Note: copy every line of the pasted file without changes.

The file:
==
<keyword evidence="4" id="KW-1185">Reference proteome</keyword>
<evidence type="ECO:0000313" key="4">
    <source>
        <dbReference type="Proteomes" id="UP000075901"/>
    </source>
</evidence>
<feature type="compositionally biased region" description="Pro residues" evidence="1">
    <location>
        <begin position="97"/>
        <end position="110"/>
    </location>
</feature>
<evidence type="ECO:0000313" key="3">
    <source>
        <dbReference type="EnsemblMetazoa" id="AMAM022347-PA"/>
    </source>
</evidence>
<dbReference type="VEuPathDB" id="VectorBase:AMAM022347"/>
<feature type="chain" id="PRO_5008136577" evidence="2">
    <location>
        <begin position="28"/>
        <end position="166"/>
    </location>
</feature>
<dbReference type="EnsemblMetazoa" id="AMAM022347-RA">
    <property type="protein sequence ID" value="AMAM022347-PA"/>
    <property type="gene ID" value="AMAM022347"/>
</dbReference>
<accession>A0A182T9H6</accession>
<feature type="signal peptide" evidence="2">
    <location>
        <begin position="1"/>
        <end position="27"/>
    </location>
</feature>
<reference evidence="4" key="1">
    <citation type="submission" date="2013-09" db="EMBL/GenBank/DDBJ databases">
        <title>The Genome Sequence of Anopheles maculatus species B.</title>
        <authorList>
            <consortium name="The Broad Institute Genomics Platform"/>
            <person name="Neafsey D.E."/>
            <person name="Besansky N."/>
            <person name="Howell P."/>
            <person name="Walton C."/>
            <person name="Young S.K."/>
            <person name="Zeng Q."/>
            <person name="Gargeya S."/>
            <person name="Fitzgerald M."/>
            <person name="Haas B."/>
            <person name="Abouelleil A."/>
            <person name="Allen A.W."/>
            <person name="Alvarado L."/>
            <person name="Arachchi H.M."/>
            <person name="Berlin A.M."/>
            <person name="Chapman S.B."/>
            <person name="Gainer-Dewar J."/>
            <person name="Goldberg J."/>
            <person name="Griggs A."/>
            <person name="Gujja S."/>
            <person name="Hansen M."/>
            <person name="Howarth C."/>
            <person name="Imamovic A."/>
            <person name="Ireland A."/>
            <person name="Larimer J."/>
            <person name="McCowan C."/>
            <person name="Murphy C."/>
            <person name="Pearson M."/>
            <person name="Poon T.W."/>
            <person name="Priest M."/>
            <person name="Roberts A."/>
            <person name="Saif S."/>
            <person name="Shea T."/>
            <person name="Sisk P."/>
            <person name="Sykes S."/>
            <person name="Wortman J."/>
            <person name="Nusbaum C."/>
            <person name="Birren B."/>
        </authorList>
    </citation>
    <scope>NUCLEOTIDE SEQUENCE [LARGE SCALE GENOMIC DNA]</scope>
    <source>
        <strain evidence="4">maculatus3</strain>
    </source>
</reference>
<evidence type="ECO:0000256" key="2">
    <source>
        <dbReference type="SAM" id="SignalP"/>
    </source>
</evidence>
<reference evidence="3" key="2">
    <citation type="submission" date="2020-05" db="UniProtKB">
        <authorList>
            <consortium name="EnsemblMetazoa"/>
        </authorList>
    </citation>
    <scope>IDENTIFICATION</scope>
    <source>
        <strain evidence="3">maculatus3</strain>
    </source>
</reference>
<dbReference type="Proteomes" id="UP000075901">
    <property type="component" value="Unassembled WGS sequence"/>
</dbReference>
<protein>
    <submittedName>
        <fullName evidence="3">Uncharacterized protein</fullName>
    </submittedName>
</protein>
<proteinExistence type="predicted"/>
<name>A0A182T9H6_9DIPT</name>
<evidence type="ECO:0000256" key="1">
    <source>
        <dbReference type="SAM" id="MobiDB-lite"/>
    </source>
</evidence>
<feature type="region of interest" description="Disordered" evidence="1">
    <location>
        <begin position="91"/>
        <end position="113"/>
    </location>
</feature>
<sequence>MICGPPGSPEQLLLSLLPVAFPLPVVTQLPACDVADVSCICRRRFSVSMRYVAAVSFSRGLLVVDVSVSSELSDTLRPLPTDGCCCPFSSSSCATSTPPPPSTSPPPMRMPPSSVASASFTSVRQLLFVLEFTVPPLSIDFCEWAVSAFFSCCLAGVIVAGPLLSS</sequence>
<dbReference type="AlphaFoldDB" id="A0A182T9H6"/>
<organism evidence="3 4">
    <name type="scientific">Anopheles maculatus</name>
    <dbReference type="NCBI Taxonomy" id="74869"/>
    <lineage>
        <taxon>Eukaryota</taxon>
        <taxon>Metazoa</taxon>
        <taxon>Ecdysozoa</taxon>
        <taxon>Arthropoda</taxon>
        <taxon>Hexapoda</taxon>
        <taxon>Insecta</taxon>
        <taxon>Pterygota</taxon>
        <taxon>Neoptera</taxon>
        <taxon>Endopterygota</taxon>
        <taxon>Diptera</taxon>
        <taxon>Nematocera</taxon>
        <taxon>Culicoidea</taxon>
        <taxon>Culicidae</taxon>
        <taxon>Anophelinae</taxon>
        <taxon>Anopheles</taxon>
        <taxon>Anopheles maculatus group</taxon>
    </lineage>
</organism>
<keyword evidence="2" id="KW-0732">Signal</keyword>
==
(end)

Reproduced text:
<keyword evidence="4" id="KW-1185">Reference proteome</keyword>
<evidence type="ECO:0000313" key="4">
    <source>
        <dbReference type="Proteomes" id="UP000075901"/>
    </source>
</evidence>
<feature type="compositionally biased region" description="Pro residues" evidence="1">
    <location>
        <begin position="97"/>
        <end position="110"/>
    </location>
</feature>
<evidence type="ECO:0000313" key="3">
    <source>
        <dbReference type="EnsemblMetazoa" id="AMAM022347-PA"/>
    </source>
</evidence>
<dbReference type="VEuPathDB" id="VectorBase:AMAM022347"/>
<feature type="chain" id="PRO_5008136577" evidence="2">
    <location>
        <begin position="28"/>
        <end position="166"/>
    </location>
</feature>
<dbReference type="EnsemblMetazoa" id="AMAM022347-RA">
    <property type="protein sequence ID" value="AMAM022347-PA"/>
    <property type="gene ID" value="AMAM022347"/>
</dbReference>
<accession>A0A182T9H6</accession>
<feature type="signal peptide" evidence="2">
    <location>
        <begin position="1"/>
        <end position="27"/>
    </location>
</feature>
<reference evidence="4" key="1">
    <citation type="submission" date="2013-09" db="EMBL/GenBank/DDBJ databases">
        <title>The Genome Sequence of Anopheles maculatus species B.</title>
        <authorList>
            <consortium name="The Broad Institute Genomics Platform"/>
            <person name="Neafsey D.E."/>
            <person name="Besansky N."/>
            <person name="Howell P."/>
            <person name="Walton C."/>
            <person name="Young S.K."/>
            <person name="Zeng Q."/>
            <person name="Gargeya S."/>
            <person name="Fitzgerald M."/>
            <person name="Haas B."/>
            <person name="Abouelleil A."/>
            <person name="Allen A.W."/>
            <person name="Alvarado L."/>
            <person name="Arachchi H.M."/>
            <person name="Berlin A.M."/>
            <person name="Chapman S.B."/>
            <person name="Gainer-Dewar J."/>
            <person name="Goldberg J."/>
            <person name="Griggs A."/>
            <person name="Gujja S."/>
            <person name="Hansen M."/>
            <person name="Howarth C."/>
            <person name="Imamovic A."/>
            <person name="Ireland A."/>
            <person name="Larimer J."/>
            <person name="McCowan C."/>
            <person name="Murphy C."/>
            <person name="Pearson M."/>
            <person name="Poon T.W."/>
            <person name="Priest M."/>
            <person name="Roberts A."/>
            <person name="Saif S."/>
            <person name="Shea T."/>
            <person name="Sisk P."/>
            <person name="Sykes S."/>
            <person name="Wortman J."/>
            <person name="Nusbaum C."/>
            <person name="Birren B."/>
        </authorList>
    </citation>
    <scope>NUCLEOTIDE SEQUENCE [LARGE SCALE GENOMIC DNA]</scope>
    <source>
        <strain evidence="4">maculatus3</strain>
    </source>
</reference>
<evidence type="ECO:0000256" key="2">
    <source>
        <dbReference type="SAM" id="SignalP"/>
    </source>
</evidence>
<reference evidence="3" key="2">
    <citation type="submission" date="2020-05" db="UniProtKB">
        <authorList>
            <consortium name="EnsemblMetazoa"/>
        </authorList>
    </citation>
    <scope>IDENTIFICATION</scope>
    <source>
        <strain evidence="3">maculatus3</strain>
    </source>
</reference>
<dbReference type="Proteomes" id="UP000075901">
    <property type="component" value="Unassembled WGS sequence"/>
</dbReference>
<protein>
    <submittedName>
        <fullName evidence="3">Uncharacterized protein</fullName>
    </submittedName>
</protein>
<proteinExistence type="predicted"/>
<name>A0A182T9H6_9DIPT</name>
<evidence type="ECO:0000256" key="1">
    <source>
        <dbReference type="SAM" id="MobiDB-lite"/>
    </source>
</evidence>
<feature type="region of interest" description="Disordered" evidence="1">
    <location>
        <begin position="91"/>
        <end position="113"/>
    </location>
</feature>
<sequence>MICGPPGSPEQLLLSLLPVAFPLPVVTQLPACDVADVSCICRRRFSVSMRYVAAVSFSRGLLVVDVSVSSELSDTLRPLPTDGCCCPFSSSSCATSTPPPPSTSPPPMRMPPSSVASASFTSVRQLLFVLEFTVPPLSIDFCEWAVSAFFSCCLAGVIVAGPLLSS</sequence>
<dbReference type="AlphaFoldDB" id="A0A182T9H6"/>
<organism evidence="3 4">
    <name type="scientific">Anopheles maculatus</name>
    <dbReference type="NCBI Taxonomy" id="74869"/>
    <lineage>
        <taxon>Eukaryota</taxon>
        <taxon>Metazoa</taxon>
        <taxon>Ecdysozoa</taxon>
        <taxon>Arthropoda</taxon>
        <taxon>Hexapoda</taxon>
        <taxon>Insecta</taxon>
        <taxon>Pterygota</taxon>
        <taxon>Neoptera</taxon>
        <taxon>Endopterygota</taxon>
        <taxon>Diptera</taxon>
        <taxon>Nematocera</taxon>
        <taxon>Culicoidea</taxon>
        <taxon>Culicidae</taxon>
        <taxon>Anophelinae</taxon>
        <taxon>Anopheles</taxon>
        <taxon>Anopheles maculatus group</taxon>
    </lineage>
</organism>
<keyword evidence="2" id="KW-0732">Signal</keyword>